or rank of the recommended items might be more important. (see page 6 of http://www2.research.att.com/~yifanhu/PUB/cf.pdf).
 At least to optimise the weights of the linear combination of initial recommendation, using
the rank intuitively seems more suitable to me. 

Of course, optimising weights might become a bit tricky and will require some sort of grid
search for good parameters (which might be sped up by using an evolutionary algorithm picking
the best intermediate solutions).

Since, most of what I wrote above about evaluation is still in the planning stage, any suggestions
are welcome!


On Jun 4, 2013, at 7:21 PM, Pat Ferrel <pat@occamsmachete.com> wrote:

> Err, I think there is a mistake below.
> 
> You want to do [B'A]H_v, where H_v = A', the user's history of views as column vectors.
At least that is what my code was doing.
> 
> On another subject the idea of truncating the user history vectors came up in another
thread. In some research we did using the Mahout item-based recommender with retail action
data we found that training on up to a year of data gave the best precision score in recommendations.

>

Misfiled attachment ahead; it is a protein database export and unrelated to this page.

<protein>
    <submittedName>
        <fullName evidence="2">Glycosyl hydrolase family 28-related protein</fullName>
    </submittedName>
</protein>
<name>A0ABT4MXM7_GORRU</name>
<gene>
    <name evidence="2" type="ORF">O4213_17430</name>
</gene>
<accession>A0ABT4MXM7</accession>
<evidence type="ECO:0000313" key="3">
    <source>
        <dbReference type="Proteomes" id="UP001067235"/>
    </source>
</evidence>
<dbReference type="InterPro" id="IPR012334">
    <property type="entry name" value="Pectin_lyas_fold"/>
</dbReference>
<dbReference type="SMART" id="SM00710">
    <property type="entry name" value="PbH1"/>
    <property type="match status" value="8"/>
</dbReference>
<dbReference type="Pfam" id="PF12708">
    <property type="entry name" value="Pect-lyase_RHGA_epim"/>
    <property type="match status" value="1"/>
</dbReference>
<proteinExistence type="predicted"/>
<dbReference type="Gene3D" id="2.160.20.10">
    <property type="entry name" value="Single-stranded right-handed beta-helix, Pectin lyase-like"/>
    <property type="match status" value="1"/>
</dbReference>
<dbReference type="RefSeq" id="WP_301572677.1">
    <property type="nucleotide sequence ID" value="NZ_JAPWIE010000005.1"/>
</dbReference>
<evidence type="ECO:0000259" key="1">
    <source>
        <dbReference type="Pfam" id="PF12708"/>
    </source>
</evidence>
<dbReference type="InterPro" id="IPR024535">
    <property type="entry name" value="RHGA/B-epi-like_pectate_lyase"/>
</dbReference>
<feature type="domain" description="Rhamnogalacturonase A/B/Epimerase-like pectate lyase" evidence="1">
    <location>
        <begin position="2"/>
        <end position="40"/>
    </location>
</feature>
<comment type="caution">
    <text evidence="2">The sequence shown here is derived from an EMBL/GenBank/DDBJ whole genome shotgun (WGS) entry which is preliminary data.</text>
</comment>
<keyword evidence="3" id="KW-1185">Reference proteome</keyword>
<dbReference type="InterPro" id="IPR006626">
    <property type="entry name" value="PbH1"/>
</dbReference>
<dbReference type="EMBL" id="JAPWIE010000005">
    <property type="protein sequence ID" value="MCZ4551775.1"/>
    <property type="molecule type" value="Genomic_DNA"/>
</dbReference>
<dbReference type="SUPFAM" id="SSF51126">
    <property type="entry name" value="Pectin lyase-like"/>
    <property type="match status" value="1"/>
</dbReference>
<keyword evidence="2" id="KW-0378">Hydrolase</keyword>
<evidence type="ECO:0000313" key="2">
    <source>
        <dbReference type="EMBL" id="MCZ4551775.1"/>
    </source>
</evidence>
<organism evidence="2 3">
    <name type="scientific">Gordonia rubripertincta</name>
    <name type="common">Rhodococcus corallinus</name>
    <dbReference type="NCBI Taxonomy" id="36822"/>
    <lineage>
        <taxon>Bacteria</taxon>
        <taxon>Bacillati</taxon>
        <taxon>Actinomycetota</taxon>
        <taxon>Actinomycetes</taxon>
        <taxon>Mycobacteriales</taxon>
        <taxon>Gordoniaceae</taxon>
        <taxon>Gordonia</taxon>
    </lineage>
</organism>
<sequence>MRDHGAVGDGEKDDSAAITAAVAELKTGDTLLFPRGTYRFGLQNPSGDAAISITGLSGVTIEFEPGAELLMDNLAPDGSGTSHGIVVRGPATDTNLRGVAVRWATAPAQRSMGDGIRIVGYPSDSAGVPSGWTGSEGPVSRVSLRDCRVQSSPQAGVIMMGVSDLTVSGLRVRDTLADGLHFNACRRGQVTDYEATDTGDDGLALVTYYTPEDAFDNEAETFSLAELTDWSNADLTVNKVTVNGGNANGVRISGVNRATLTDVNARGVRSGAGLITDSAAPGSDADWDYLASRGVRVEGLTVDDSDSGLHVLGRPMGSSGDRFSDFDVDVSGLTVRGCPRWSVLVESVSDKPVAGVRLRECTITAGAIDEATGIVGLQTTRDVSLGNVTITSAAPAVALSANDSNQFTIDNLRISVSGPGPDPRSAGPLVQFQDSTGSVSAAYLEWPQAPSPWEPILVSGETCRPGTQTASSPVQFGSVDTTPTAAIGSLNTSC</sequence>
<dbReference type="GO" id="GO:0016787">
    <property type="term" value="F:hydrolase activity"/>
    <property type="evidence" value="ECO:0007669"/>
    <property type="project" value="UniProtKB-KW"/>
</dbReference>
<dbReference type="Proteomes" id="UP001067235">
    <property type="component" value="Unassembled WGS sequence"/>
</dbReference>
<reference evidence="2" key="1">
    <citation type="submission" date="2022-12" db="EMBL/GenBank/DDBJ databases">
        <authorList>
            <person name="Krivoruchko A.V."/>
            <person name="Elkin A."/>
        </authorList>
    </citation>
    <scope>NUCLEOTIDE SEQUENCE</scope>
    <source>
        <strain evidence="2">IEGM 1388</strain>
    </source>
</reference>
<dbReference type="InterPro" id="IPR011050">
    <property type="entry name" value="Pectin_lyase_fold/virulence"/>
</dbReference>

> Truncation of H_p or H_v column vectors does make sense if you want the most recent activity
of the user to be reflected in the recommendations. That doesn't mean you want to truncate
the data in A or B. Given the architecture of the current Mahout recommender this is a bit
hard to tease out since there isn't really any support for associating time with actions.
I'd want to see how it affects precision and, of course, eventually A/B test it.
> 
> You don't always have time associated with actions. In the data I'm mining from Pinterest,
for example, the date one user followed another user is not available. So there is no reasonable
way to do truncation. Maybe Pinterest could do better.
> 
> On Jun 1, 2013, at 1:13 PM, Pat Ferrel <pat.ferrel@gmail.com> wrote:
>